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Twitch Content at All-Time High; Japan Plans Esports Expansion

Streamlabs Stream Hatchet

TheGamingEconomy’s Daily Digest brings you the prevalent business stories in gaming. In today’s news: Twitch content at all-time high; Japan plans esports expansion; and controversy over Gearbox bonuses.

Twitch content at all-time high

Streamlabs and Stream Hatchet will report later today (2nd April 2020) in their Q1 2020 live streaming industry report that content consumption across the major streaming platforms, namely Twitch; Mixer; Facebook Gaming; and YouTube Gaming Live, has increased substantially during the quarter. Market-leader Twitch has surpassed its records for hours streamed, average concurrent viewership (CCV), and hours watched, with the latter passing 3.1 billion hours for the first time. Comparing the figures to last year, Facebook Gaming has seen dramatic increases in its streaming portfolio, with hours watched up 236% to 563.7 million, hours streamed up 131.5% to over 4.9 million, and average CCV up to 256,000 at any one time.

As several notable streamers, such as Ninja, have moved from Amazon’s Twitch to Microsoft’s Mixer, the number of hours streamed on the platform has been boosted, and now represents more than double that of YouTube Gaming Live and Facebook combined. However, this hasn’t yet translated to greater share of audience, with Mixer’s 81.4 million hours watched representing only 2% of the analysed market, dwarfed by Twitch (65%); YouTube (22%); and Facebook (11%). Unsurprisingly, all platforms witnessed a notable increase in hours watched from February to March as a result of coronavirus-related lockdowns. Finally, YouTube Gaming Live saw a notable quarter-on-quarter increase in CCV and hours watched through the period, however it is unclear what proportion of that increase can be attributed to their exclusive broadcasting deal with Activision Blizzard, as opposed to a general Covid-19-driven boost.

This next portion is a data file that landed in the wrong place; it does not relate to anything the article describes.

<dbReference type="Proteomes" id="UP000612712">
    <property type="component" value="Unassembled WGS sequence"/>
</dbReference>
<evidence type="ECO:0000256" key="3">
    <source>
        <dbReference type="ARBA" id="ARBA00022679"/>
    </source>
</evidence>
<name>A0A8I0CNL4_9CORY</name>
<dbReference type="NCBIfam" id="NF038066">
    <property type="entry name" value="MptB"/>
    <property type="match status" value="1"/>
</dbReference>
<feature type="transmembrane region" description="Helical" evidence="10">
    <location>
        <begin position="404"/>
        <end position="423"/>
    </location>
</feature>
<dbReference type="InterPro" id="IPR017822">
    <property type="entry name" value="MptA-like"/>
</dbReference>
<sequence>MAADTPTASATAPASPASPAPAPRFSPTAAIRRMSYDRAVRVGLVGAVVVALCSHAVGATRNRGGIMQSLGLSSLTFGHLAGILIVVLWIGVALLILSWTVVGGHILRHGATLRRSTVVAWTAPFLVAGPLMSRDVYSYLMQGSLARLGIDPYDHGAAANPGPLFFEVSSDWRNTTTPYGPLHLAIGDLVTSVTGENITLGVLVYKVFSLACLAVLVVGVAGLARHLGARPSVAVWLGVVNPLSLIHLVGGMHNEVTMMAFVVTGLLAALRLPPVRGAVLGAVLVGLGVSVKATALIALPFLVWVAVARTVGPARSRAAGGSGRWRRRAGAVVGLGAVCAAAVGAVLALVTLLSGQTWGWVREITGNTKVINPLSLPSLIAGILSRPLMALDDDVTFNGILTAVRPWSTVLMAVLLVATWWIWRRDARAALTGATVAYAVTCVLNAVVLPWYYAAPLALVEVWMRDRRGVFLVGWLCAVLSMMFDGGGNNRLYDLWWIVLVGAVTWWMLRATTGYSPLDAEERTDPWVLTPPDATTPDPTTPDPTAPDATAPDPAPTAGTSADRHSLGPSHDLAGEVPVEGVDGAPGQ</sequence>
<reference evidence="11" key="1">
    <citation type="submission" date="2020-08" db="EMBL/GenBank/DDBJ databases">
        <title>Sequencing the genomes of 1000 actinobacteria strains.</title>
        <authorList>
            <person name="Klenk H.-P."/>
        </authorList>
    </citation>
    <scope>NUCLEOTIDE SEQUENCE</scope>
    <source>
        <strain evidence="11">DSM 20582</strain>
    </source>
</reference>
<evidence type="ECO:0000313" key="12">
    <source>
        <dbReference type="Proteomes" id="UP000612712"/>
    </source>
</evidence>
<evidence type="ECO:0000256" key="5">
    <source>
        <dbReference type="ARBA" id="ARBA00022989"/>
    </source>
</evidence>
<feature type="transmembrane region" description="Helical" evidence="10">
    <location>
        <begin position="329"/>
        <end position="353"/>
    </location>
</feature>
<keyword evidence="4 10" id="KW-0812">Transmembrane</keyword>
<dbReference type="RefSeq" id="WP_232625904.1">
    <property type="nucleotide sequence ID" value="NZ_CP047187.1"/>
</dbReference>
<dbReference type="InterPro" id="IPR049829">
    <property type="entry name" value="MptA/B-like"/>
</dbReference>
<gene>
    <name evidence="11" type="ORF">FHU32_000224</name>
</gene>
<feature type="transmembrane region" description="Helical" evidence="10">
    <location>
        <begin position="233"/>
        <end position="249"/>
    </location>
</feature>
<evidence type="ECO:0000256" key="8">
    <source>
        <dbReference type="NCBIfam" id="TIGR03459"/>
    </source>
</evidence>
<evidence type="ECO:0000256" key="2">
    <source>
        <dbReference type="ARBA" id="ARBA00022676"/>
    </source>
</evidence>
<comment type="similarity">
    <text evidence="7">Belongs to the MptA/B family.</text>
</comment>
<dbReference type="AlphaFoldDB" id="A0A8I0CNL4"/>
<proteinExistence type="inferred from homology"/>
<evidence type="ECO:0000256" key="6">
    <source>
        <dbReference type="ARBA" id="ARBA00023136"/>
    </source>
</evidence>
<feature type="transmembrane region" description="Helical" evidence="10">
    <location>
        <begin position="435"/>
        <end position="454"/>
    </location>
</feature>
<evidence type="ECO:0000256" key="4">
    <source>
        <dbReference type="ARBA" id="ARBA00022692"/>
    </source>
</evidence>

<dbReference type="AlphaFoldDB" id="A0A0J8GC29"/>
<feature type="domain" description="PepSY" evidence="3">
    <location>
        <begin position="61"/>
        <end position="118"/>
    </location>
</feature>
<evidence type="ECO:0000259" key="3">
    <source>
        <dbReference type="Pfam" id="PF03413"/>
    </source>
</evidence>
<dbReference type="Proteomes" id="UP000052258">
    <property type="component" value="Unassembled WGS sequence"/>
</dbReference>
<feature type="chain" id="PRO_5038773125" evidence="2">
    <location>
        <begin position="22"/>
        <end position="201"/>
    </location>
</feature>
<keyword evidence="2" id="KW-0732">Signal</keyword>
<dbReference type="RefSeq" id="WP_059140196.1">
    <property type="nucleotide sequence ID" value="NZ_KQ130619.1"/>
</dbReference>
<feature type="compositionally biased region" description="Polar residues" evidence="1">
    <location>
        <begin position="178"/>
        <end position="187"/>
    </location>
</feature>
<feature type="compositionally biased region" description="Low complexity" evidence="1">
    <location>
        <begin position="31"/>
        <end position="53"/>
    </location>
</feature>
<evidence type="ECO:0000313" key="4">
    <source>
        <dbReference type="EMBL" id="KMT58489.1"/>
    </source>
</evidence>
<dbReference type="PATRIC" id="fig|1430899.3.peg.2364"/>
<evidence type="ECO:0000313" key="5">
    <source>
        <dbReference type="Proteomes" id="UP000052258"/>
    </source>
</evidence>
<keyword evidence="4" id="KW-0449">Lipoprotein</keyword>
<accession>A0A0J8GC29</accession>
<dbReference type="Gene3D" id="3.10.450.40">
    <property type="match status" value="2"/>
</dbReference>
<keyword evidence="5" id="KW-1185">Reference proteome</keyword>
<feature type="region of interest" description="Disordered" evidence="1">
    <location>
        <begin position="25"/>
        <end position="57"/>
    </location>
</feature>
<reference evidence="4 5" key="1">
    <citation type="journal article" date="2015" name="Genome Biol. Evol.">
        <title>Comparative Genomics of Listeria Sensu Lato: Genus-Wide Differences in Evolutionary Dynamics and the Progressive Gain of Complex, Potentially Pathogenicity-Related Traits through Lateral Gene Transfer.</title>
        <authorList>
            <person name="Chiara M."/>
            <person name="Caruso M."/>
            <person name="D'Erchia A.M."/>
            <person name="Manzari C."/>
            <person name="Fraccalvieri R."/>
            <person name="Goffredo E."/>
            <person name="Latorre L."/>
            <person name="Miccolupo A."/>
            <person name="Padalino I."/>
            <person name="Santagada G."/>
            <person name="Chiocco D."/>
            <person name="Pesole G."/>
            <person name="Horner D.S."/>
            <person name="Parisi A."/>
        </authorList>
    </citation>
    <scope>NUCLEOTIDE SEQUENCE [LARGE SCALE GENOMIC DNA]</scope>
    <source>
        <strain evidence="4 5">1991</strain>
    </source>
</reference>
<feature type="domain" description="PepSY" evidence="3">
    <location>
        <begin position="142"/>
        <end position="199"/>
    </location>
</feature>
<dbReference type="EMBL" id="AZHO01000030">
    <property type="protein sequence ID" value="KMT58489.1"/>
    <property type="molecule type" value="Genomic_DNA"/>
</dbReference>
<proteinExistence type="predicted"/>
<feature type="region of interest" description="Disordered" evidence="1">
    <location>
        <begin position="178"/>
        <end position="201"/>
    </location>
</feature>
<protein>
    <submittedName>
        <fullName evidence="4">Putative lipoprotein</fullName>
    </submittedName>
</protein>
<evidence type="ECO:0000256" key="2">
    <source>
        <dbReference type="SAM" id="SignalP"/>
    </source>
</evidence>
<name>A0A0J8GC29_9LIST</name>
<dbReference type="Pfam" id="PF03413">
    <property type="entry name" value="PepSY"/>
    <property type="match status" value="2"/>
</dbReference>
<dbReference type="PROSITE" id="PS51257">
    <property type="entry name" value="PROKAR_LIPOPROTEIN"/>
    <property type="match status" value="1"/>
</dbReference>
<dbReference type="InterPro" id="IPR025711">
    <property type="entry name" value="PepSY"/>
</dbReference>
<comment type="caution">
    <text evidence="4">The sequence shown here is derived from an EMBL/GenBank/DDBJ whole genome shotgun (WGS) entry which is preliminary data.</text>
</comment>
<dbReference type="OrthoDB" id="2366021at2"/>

Japan plans esports expansion

Meti

The Japanese Ministry of Economy, Trade, and Industry (METI) has fostered a plan to work with the private sector in the country to expand its esports economy by a measure of JP¥285bn (£2.1bn) by 2025, with a particular emphasis on regional tournaments and increased participation from those with disabilities. According to sources familiar with the matter speaking to Japan Times, the initiative will also involve consultation with legal practices to create official guidelines on large-scale tournament hosting, including safety management and intellectual property rights as they pertain to tournament hosts, developers, and publishers.

While the US, China, and certain European nations, have embraced competitive esports and mass-scale tournaments, Japan is lagging behind relative to other established markets as its gamers continue to exhibit a preference for single-player titles. Despite this, according to Newzoo, the esports sector in Japan is forecast to grow by a compound annual growth rate of 20.4% from 2018-2023.

Controversy over Gearbox bonuses

Gearbox Software

Employees at Gearbox Software will be paid significantly less in their quarterly bonus cheques than expected, despite the success of the studio’s Borderlands 3 title, which took the series through the USD$1bn (£807,000) barrier following its launch in September last year. According to a trio of internal sources speaking to Kotaku, developers were promised “six figure” sums from the company’s profit share scheme, which sees 40% of title royalties distributed to its staff members, though have since been informed that they will only get a small proportion of that.

While the scheme can prove lucrative for Gearbox employees, as it was in 2012 when the studio released Borderlands 2, staff are reportedly paid a lower-than-average salary, leading to many having to rely on the bonus payments. Gearbox executives cited a number of reasons behind the reduced cheque amounts in an internal meeting according to the sources, including the rapid growth of the company in terms of size, “off-base” sales projections, and high development costs, partially as a result of changing game engine partway through the game’s construction.

In a statement provided to Kotaku, a Gearbox spokesperson wrote, “In the most recent pay period Gearbox talent enjoyed news that Borderlands 3, having earned revenue exceeding the largest investment ever made by the company into a single video game, had officially become a profitable video game and the talent at Gearbox that participates in the royalty bonus system has now earned their first royalty bonus on that profit. Additionally, a forecast update was given to the talent at Gearbox that participates in the royalty bonus to set expectations for the coming quarters. Gearbox is a private company that does not issue forward looking statements to the public, but we do practice transparency within our own family.”